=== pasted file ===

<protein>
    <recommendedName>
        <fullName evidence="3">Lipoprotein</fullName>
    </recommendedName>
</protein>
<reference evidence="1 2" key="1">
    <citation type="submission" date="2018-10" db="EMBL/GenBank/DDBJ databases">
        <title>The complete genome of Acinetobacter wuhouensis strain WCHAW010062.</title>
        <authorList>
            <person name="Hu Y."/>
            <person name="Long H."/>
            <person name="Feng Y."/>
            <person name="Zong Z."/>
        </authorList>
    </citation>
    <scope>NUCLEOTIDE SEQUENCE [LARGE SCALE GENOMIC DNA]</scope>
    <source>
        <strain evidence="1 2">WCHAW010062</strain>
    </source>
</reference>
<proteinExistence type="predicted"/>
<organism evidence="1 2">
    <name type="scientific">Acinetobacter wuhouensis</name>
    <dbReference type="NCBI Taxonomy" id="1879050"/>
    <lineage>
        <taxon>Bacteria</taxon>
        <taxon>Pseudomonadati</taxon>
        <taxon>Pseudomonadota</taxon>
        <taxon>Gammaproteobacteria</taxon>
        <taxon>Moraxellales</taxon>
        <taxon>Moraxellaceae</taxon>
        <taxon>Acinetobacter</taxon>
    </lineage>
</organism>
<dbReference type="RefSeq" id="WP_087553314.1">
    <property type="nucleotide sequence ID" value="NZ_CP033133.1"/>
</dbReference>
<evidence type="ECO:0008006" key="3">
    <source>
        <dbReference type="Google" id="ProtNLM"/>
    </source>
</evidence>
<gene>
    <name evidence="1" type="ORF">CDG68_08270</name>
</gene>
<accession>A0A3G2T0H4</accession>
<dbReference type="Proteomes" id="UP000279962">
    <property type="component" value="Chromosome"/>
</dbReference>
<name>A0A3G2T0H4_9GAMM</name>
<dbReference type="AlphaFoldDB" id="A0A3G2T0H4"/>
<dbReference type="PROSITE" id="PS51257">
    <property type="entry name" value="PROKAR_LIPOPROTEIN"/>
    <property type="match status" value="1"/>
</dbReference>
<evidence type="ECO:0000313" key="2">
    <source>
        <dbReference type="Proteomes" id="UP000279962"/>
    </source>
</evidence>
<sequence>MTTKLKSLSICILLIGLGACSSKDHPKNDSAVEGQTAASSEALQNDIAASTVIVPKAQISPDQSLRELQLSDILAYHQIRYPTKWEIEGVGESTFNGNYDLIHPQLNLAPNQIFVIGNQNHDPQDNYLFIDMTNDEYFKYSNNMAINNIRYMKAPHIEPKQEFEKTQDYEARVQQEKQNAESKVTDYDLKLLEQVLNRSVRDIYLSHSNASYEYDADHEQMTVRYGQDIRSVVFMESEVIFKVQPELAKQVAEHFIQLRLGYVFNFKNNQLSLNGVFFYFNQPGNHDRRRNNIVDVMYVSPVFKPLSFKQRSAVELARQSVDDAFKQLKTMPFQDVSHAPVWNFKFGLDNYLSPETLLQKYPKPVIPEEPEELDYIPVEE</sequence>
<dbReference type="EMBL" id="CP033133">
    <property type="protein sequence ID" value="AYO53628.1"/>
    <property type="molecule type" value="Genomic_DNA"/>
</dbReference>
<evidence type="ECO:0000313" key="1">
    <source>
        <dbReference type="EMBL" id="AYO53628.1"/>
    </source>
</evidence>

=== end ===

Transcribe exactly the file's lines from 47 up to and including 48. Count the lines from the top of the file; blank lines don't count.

<dbReference type="Proteomes" id="UP000279962">
    <property type="component" value="Chromosome"/>